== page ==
Good news was announced last week from several community partners about a new partnership in Kalamazoo which will provide Wi-Fi routers with unlimited internet service at no cost to 1,000 households of Kalamazoo Public Schools students that do not have internet access. The partnership, known as Digital Access for All (DAFA), includes Kalamazoo Public Schools (KPS), Kalamazoo Public Library (KPL), The Kalamazoo Promise (The Promise), the Kalamazoo Community Foundation (KZCF), and the City of Kalamazoo (The City) with funding provided by the Foundation for Excellence (FFE). Taking action at an incredible speed, these partners convened shortly after the COVID-19 pandemic shut down schools in Michigan. Von Washington, Jr., executive director of community relations for The Promise, said the COVID-19 pandemic was “the catalyst for ensuring that this was a way we needed to go, and the group has been so quick, swift, and precise in putting this into play. Many collaborations take a long time when there are a lot of people at the table with different agendas, but this group was laser-focused. We were able to execute probably faster than the majority of things that I’ve ever had an opportunity to be involved with.”
It was important that the group moved swiftly, because in its initial research, it was discovered that there were over 3,500 students in the school district that had limited or no access to Wi-Fi—an issue that Von says the group “deemed immediately unacceptable.” The goal of the partnership is to create a more level playing field for internet access and to enhance access for online education services so all students can learn. KPS is already providing laptops to all students in the district, so the new initiative will allow all students to have more equal access to education. KPS and The Promise will each provide $50,000 toward the anticipated program cost of $200,000 in year one, and the City, with FFE support, will cover remaining expenses and provide sustainability long-term. The KPL will manage and lend the devices. For donations to support the program, the Kalamazoo Community Foundation has created a dedicated fund specific to DAFA.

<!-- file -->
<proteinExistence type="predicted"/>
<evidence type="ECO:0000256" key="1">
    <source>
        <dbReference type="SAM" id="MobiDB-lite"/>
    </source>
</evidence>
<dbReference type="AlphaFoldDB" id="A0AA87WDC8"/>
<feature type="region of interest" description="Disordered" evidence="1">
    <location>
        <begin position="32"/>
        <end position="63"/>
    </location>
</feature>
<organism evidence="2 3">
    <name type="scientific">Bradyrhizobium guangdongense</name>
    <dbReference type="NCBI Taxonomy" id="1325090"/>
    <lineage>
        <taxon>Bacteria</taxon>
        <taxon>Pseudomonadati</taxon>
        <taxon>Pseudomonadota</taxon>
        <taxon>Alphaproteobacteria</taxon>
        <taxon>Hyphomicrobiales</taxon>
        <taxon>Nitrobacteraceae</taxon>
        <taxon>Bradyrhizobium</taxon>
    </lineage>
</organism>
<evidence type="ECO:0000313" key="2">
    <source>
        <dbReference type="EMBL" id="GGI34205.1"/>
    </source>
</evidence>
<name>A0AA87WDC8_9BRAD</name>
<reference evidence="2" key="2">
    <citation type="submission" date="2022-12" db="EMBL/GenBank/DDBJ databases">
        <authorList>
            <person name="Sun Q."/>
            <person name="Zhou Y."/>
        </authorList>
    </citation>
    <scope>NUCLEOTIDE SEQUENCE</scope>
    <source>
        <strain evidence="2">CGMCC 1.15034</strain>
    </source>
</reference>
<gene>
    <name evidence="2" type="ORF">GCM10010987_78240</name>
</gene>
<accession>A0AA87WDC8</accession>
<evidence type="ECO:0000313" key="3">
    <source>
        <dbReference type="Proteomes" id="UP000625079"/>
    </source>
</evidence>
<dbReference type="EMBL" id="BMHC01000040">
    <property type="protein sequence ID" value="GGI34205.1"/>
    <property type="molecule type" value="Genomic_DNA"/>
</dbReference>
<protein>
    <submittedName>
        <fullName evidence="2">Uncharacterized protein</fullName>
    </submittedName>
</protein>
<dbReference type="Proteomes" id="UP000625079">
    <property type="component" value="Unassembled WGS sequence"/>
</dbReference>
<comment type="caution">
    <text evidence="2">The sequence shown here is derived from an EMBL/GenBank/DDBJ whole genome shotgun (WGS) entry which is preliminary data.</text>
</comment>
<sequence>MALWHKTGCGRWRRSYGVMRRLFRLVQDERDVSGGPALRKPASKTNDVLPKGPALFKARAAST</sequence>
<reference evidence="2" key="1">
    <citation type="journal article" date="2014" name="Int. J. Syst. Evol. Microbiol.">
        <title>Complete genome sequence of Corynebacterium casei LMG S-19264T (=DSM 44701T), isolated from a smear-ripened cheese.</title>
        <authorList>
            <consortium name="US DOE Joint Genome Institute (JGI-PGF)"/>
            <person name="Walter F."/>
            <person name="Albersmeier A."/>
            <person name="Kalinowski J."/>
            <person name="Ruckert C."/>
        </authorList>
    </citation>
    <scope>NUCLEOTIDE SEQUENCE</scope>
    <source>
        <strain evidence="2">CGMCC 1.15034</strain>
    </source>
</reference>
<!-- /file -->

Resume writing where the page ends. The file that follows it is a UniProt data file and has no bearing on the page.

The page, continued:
“Through these efforts, we’re able to bring access to thousands that did not have it even before the pandemic. We’re starting to level the playing field of opportunity for students to avail themselves of educational opportunities, homework, and access after the school day that didn’t have it before was just a driver that we felt like we needed to do,” said Von. He went on to add that “while multiple partners came to bear in this in so many ways, the Foundation for Excellence and the Kalamazoo Community Foundation once again continue to demonstrate their commitment to helping bring major resources to bear to help our community and its residents.” But their work is far from over: the group knows that the need for all students to have access to the internet will remain well beyond the COVID-19 pandemic, and the partnership intends to continue to work toward even better solutions for universal internet in Kalamazoo.